AZ Bill for Bible Classes in Public Schools

I find it hard to believe courses like this are opposed, inasmuch as they are part of almost all university curricula. Still, there’ll no doubt be some debate. Having said this, if someone sees this as a Christian (or Jewish) victory, it is a thin victory.

The Arizona State Senate has passed a bill that allows school districts to create a high school elective course that would focus on the Bible and its influence on Western Civilization.

In a 21 to 9 vote on Thursday, the Ariz. Senate has sent the bill to the desk of Arizona Governor Jan Brewer. The office of Brewer declined to comment as to whether or not she would sign the bill into law.

Known as House Bill 2563, it was sponsored by Ariz. Representative Terri Proud (R-26) and was passed by the Ariz. House of Representatives in February. In an interview with The Christian Post, Proud explained why she sponsored the bill.

“This piece of legislation acts as a guide to teachers, districts, superintendents, parents and our students as to what the First Amendment, our Constitution, and courts have agreed as permissible use of the Bible in our public schools should they choose,” said Proud.

Proud considered the influence of the Bible on the world to be “very significant” and also noted that many countries presently teach the Bible in government schools.

 

About Scot McKnight

Scot McKnight is a recognized authority on the New Testament, early Christianity, and the historical Jesus. McKnight, author of more than fifty books, is the Professor of New Testament at Northern Seminary in Lombard, IL.

  • Kyle J

    Arizona doesn’t exactly have a reputation for establishing curriculum guidelines based on intellectual considerations of late.

    http://latimesblogs.latimes.com/showtracker/2012/04/late-night-daily-show-on-tucsons-mexican-american-studies-ban.html

  • lindi

    I don’t know how I feel about this. Your logic is correct in that religion classes are offered in our state universities. On that basis, I think it should be allowed. But — it is just that, as an Arizonan, I am so tired of living in a state associated with prejudice because of the immigration situation. And as an almost 60-yr-old, I remember too well that laws about religion in public school were too often introduced in the south by the same people who fought the civil rights movement. So, I feel like with the introduction of this law, I will have to brace myself for more, “Arizona, the racist, neo-Nazi state” comments. And its sponsor, Terri Proud, is associated with “right wing” causes.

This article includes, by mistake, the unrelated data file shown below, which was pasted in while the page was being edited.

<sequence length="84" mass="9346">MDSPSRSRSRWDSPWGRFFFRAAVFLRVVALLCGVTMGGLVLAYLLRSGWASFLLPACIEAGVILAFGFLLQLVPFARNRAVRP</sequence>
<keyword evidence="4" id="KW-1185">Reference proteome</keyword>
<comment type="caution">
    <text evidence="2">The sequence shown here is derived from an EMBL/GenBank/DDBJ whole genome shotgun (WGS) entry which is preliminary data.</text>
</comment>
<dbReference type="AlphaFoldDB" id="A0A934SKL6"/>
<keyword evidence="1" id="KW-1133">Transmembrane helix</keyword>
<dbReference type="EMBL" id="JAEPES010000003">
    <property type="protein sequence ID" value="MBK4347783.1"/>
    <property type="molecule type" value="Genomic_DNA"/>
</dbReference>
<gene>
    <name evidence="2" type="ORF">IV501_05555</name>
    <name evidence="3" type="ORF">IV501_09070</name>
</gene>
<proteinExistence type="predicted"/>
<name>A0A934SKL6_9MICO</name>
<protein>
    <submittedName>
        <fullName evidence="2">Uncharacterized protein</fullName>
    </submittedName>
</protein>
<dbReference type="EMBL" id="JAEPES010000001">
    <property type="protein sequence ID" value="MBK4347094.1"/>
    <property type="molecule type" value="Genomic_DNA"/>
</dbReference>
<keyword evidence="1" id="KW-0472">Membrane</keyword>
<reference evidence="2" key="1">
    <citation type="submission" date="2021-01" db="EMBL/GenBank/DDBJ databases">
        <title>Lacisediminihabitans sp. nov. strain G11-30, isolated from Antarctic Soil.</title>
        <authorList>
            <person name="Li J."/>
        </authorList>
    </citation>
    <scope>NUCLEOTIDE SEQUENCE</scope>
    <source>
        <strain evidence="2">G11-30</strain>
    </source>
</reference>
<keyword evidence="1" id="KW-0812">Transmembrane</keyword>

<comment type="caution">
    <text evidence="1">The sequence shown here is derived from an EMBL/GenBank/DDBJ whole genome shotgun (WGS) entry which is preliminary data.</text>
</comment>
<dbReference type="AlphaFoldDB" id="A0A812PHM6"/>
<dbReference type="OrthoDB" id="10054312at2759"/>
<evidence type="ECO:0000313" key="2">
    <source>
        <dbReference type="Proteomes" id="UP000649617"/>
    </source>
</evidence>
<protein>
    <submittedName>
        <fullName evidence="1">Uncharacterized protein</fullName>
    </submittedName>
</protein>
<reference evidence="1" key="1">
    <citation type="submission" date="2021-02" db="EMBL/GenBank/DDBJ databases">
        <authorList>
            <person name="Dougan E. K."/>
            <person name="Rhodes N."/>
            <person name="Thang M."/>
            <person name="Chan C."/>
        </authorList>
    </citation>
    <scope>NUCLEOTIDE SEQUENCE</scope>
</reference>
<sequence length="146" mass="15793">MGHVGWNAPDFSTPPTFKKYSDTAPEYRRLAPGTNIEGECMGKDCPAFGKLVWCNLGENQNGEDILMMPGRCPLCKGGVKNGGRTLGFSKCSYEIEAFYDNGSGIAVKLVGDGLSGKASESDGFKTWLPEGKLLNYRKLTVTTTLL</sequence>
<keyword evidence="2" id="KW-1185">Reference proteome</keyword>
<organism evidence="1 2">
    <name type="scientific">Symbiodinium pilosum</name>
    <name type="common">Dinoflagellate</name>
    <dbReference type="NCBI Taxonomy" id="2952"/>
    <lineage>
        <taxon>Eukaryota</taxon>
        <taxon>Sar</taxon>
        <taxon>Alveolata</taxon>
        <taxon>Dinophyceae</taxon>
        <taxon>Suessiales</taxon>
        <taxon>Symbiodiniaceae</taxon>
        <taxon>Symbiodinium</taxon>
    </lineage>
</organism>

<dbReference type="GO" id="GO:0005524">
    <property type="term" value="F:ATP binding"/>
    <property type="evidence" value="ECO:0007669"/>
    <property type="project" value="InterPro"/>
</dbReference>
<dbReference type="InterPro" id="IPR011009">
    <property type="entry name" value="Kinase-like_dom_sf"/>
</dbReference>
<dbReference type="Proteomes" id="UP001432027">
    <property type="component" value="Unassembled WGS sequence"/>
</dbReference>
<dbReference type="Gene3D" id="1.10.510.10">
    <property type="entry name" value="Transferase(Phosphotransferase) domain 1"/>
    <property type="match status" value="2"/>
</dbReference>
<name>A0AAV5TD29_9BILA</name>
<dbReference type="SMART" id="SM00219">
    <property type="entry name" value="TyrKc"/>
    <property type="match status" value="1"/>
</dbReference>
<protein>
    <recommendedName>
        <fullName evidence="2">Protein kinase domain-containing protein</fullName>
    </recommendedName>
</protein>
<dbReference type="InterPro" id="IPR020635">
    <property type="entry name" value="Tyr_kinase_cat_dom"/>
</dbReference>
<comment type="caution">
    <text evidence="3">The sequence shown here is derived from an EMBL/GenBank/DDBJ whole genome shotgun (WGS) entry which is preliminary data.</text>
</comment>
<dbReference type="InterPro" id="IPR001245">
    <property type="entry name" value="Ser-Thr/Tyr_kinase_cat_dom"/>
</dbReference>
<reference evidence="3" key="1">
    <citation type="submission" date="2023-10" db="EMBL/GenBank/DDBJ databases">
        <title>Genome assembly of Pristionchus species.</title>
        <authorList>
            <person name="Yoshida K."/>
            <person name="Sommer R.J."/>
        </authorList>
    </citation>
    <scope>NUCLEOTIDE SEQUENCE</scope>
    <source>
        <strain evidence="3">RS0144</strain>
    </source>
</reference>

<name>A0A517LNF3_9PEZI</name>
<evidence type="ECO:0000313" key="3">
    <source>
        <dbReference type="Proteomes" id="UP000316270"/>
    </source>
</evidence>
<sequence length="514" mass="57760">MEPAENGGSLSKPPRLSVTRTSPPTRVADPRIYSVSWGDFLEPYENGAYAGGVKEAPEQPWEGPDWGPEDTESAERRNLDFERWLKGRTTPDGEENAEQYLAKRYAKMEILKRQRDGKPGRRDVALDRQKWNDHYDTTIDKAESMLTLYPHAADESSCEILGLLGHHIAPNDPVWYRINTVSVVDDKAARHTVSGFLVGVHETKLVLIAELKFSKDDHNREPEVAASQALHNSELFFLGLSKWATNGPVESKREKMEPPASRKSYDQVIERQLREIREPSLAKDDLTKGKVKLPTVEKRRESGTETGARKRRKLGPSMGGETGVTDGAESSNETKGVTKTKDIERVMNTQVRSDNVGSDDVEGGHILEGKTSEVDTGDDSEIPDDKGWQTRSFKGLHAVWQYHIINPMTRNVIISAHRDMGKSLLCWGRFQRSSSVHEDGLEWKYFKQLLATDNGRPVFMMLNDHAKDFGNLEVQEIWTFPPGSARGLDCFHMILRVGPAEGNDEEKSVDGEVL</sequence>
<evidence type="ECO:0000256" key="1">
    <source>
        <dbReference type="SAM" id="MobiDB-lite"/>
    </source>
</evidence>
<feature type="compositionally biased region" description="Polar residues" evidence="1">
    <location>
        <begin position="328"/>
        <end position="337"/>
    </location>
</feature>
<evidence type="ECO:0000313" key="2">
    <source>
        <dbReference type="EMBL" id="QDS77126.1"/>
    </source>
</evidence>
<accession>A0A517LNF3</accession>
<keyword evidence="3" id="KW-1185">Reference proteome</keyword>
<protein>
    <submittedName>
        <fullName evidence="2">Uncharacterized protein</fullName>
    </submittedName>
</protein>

• Ed Holm

    Can’t wait until supporters of The Satanic Bible demand equal time. I suspect there will not be so much enthusiasm

  • http://www.twitter.com/brandontheguy brandontmilan

    When I was in highschool, back in the early 2000′s, my school began offering a Bible as Literature class. I think that it would have been good, except, the english teacher who taught the class also happened to be a fundamentalist baptist preacher. He had a timeline worked out for Jesus’ return and everything. This was in South Carolina, btw.

    I think that any class like this can be extremely valuable, but the curriculum needs to be kept in check.

  • Jerry

    My brother, a now retired high school English teacher, used to say that it was difficult teaching American literature to students without a bible background. He often mentioned Billy Budd as an example. I’m not sure a special class is the solution though. Why not teach history and literature and include the necessary biblical & cultural referents?


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